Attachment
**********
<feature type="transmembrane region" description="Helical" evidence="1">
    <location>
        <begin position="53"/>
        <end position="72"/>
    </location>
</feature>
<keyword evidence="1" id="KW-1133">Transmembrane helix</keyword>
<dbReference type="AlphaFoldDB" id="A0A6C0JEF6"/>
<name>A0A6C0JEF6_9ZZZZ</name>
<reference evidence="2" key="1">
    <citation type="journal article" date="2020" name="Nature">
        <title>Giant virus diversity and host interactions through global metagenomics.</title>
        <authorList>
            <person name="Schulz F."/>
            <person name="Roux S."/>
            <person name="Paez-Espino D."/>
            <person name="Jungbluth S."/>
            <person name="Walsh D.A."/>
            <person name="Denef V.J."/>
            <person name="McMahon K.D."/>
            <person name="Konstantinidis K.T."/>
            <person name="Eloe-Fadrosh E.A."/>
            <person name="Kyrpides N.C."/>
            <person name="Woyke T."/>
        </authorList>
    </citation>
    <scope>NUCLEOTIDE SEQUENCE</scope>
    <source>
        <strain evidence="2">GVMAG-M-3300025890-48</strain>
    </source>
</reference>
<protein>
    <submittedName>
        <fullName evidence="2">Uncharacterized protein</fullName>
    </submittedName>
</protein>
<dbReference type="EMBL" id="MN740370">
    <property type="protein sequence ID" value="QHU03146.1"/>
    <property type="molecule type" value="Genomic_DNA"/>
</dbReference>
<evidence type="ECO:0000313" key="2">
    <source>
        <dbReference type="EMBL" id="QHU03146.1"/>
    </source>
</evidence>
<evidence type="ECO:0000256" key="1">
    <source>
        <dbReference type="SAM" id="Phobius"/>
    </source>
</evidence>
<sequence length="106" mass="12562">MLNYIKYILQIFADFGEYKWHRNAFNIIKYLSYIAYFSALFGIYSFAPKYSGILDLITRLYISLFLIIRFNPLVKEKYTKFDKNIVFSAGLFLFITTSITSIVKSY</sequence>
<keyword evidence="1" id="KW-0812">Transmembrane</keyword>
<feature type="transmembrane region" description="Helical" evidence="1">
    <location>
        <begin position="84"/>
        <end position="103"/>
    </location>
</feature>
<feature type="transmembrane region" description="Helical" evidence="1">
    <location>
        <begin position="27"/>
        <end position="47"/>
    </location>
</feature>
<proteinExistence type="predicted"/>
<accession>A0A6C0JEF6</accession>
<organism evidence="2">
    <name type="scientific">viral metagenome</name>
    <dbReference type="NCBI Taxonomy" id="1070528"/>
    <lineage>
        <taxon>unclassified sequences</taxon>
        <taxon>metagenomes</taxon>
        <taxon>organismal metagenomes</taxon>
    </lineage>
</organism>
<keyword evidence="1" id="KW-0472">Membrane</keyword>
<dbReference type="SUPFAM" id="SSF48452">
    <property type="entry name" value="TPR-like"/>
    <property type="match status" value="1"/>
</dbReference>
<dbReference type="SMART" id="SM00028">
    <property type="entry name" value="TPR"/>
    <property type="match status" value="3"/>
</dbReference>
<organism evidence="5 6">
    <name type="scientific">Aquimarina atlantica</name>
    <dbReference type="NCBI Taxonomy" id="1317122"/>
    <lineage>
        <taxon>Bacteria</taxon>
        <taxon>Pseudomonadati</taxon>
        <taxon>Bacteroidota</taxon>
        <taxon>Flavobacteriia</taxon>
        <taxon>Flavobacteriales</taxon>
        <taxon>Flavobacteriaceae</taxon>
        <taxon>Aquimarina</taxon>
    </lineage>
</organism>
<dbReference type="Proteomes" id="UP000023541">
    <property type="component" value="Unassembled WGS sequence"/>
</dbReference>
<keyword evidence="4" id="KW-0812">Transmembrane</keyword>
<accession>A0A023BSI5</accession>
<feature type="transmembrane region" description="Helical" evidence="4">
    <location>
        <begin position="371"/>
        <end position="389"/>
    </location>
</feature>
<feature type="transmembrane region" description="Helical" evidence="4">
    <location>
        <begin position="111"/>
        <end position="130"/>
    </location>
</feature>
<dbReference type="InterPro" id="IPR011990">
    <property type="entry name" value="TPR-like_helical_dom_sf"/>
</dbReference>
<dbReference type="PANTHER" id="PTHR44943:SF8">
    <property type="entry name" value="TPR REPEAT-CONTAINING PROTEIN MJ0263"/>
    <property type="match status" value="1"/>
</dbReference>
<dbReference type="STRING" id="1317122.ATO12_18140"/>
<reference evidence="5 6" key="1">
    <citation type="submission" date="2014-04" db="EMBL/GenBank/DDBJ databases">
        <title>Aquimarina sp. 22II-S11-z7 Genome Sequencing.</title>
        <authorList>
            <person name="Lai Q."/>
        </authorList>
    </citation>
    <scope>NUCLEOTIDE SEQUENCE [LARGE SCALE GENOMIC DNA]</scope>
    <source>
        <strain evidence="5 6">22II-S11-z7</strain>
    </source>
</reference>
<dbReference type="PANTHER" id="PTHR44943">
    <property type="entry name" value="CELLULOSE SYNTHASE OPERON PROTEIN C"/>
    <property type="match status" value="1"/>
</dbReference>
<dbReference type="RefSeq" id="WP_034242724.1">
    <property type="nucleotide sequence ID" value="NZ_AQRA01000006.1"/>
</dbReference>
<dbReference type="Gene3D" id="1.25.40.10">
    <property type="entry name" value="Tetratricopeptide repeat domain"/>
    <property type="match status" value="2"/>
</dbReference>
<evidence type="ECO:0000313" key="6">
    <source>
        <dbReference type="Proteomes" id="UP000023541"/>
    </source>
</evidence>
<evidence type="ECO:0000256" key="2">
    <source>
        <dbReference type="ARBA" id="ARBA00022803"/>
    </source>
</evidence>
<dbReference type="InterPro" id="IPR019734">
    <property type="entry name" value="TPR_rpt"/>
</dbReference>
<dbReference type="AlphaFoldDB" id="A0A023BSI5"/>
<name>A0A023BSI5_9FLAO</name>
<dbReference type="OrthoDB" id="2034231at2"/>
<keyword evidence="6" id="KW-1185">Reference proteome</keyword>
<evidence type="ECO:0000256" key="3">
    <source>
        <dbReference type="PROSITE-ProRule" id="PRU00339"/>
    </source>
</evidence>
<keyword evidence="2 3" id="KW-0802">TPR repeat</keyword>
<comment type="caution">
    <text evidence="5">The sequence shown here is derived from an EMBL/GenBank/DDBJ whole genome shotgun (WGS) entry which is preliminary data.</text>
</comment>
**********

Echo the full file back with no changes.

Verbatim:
<feature type="transmembrane region" description="Helical" evidence="1">
    <location>
        <begin position="53"/>
        <end position="72"/>
    </location>
</feature>
<keyword evidence="1" id="KW-1133">Transmembrane helix</keyword>
<dbReference type="AlphaFoldDB" id="A0A6C0JEF6"/>
<name>A0A6C0JEF6_9ZZZZ</name>
<reference evidence="2" key="1">
    <citation type="journal article" date="2020" name="Nature">
        <title>Giant virus diversity and host interactions through global metagenomics.</title>
        <authorList>
            <person name="Schulz F."/>
            <person name="Roux S."/>
            <person name="Paez-Espino D."/>
            <person name="Jungbluth S."/>
            <person name="Walsh D.A."/>
            <person name="Denef V.J."/>
            <person name="McMahon K.D."/>
            <person name="Konstantinidis K.T."/>
            <person name="Eloe-Fadrosh E.A."/>
            <person name="Kyrpides N.C."/>
            <person name="Woyke T."/>
        </authorList>
    </citation>
    <scope>NUCLEOTIDE SEQUENCE</scope>
    <source>
        <strain evidence="2">GVMAG-M-3300025890-48</strain>
    </source>
</reference>
<protein>
    <submittedName>
        <fullName evidence="2">Uncharacterized protein</fullName>
    </submittedName>
</protein>
<dbReference type="EMBL" id="MN740370">
    <property type="protein sequence ID" value="QHU03146.1"/>
    <property type="molecule type" value="Genomic_DNA"/>
</dbReference>
<evidence type="ECO:0000313" key="2">
    <source>
        <dbReference type="EMBL" id="QHU03146.1"/>
    </source>
</evidence>
<evidence type="ECO:0000256" key="1">
    <source>
        <dbReference type="SAM" id="Phobius"/>
    </source>
</evidence>
<sequence length="106" mass="12562">MLNYIKYILQIFADFGEYKWHRNAFNIIKYLSYIAYFSALFGIYSFAPKYSGILDLITRLYISLFLIIRFNPLVKEKYTKFDKNIVFSAGLFLFITTSITSIVKSY</sequence>
<keyword evidence="1" id="KW-0812">Transmembrane</keyword>
<feature type="transmembrane region" description="Helical" evidence="1">
    <location>
        <begin position="84"/>
        <end position="103"/>
    </location>
</feature>
<feature type="transmembrane region" description="Helical" evidence="1">
    <location>
        <begin position="27"/>
        <end position="47"/>
    </location>
</feature>
<proteinExistence type="predicted"/>
<accession>A0A6C0JEF6</accession>
<organism evidence="2">
    <name type="scientific">viral metagenome</name>
    <dbReference type="NCBI Taxonomy" id="1070528"/>
    <lineage>
        <taxon>unclassified sequences</taxon>
        <taxon>metagenomes</taxon>
        <taxon>organismal metagenomes</taxon>
    </lineage>
</organism>
<keyword evidence="1" id="KW-0472">Membrane</keyword>
<dbReference type="SUPFAM" id="SSF48452">
    <property type="entry name" value="TPR-like"/>
    <property type="match status" value="1"/>
</dbReference>
<dbReference type="SMART" id="SM00028">
    <property type="entry name" value="TPR"/>
    <property type="match status" value="3"/>
</dbReference>
<organism evidence="5 6">
    <name type="scientific">Aquimarina atlantica</name>
    <dbReference type="NCBI Taxonomy" id="1317122"/>
    <lineage>
        <taxon>Bacteria</taxon>
        <taxon>Pseudomonadati</taxon>
        <taxon>Bacteroidota</taxon>
        <taxon>Flavobacteriia</taxon>
        <taxon>Flavobacteriales</taxon>
        <taxon>Flavobacteriaceae</taxon>
        <taxon>Aquimarina</taxon>
    </lineage>
</organism>
<dbReference type="Proteomes" id="UP000023541">
    <property type="component" value="Unassembled WGS sequence"/>
</dbReference>
<keyword evidence="4" id="KW-0812">Transmembrane</keyword>
<accession>A0A023BSI5</accession>
<feature type="transmembrane region" description="Helical" evidence="4">
    <location>
        <begin position="371"/>
        <end position="389"/>
    </location>
</feature>
<feature type="transmembrane region" description="Helical" evidence="4">
    <location>
        <begin position="111"/>
        <end position="130"/>
    </location>
</feature>
<dbReference type="InterPro" id="IPR011990">
    <property type="entry name" value="TPR-like_helical_dom_sf"/>
</dbReference>
<dbReference type="PANTHER" id="PTHR44943:SF8">
    <property type="entry name" value="TPR REPEAT-CONTAINING PROTEIN MJ0263"/>
    <property type="match status" value="1"/>
</dbReference>
<dbReference type="STRING" id="1317122.ATO12_18140"/>
<reference evidence="5 6" key="1">
    <citation type="submission" date="2014-04" db="EMBL/GenBank/DDBJ databases">
        <title>Aquimarina sp. 22II-S11-z7 Genome Sequencing.</title>
        <authorList>
            <person name="Lai Q."/>
        </authorList>
    </citation>
    <scope>NUCLEOTIDE SEQUENCE [LARGE SCALE GENOMIC DNA]</scope>
    <source>
        <strain evidence="5 6">22II-S11-z7</strain>
    </source>
</reference>
<dbReference type="PANTHER" id="PTHR44943">
    <property type="entry name" value="CELLULOSE SYNTHASE OPERON PROTEIN C"/>
    <property type="match status" value="1"/>
</dbReference>
<dbReference type="RefSeq" id="WP_034242724.1">
    <property type="nucleotide sequence ID" value="NZ_AQRA01000006.1"/>
</dbReference>
<dbReference type="Gene3D" id="1.25.40.10">
    <property type="entry name" value="Tetratricopeptide repeat domain"/>
    <property type="match status" value="2"/>
</dbReference>
<evidence type="ECO:0000313" key="6">
    <source>
        <dbReference type="Proteomes" id="UP000023541"/>
    </source>
</evidence>
<evidence type="ECO:0000256" key="2">
    <source>
        <dbReference type="ARBA" id="ARBA00022803"/>
    </source>
</evidence>
<dbReference type="InterPro" id="IPR019734">
    <property type="entry name" value="TPR_rpt"/>
</dbReference>
<dbReference type="AlphaFoldDB" id="A0A023BSI5"/>
<name>A0A023BSI5_9FLAO</name>
<dbReference type="OrthoDB" id="2034231at2"/>
<keyword evidence="6" id="KW-1185">Reference proteome</keyword>
<evidence type="ECO:0000256" key="3">
    <source>
        <dbReference type="PROSITE-ProRule" id="PRU00339"/>
    </source>
</evidence>
<keyword evidence="2 3" id="KW-0802">TPR repeat</keyword>
<comment type="caution">
    <text evidence="5">The sequence shown here is derived from an EMBL/GenBank/DDBJ whole genome shotgun (WGS) entry which is preliminary data.</text>
</comment>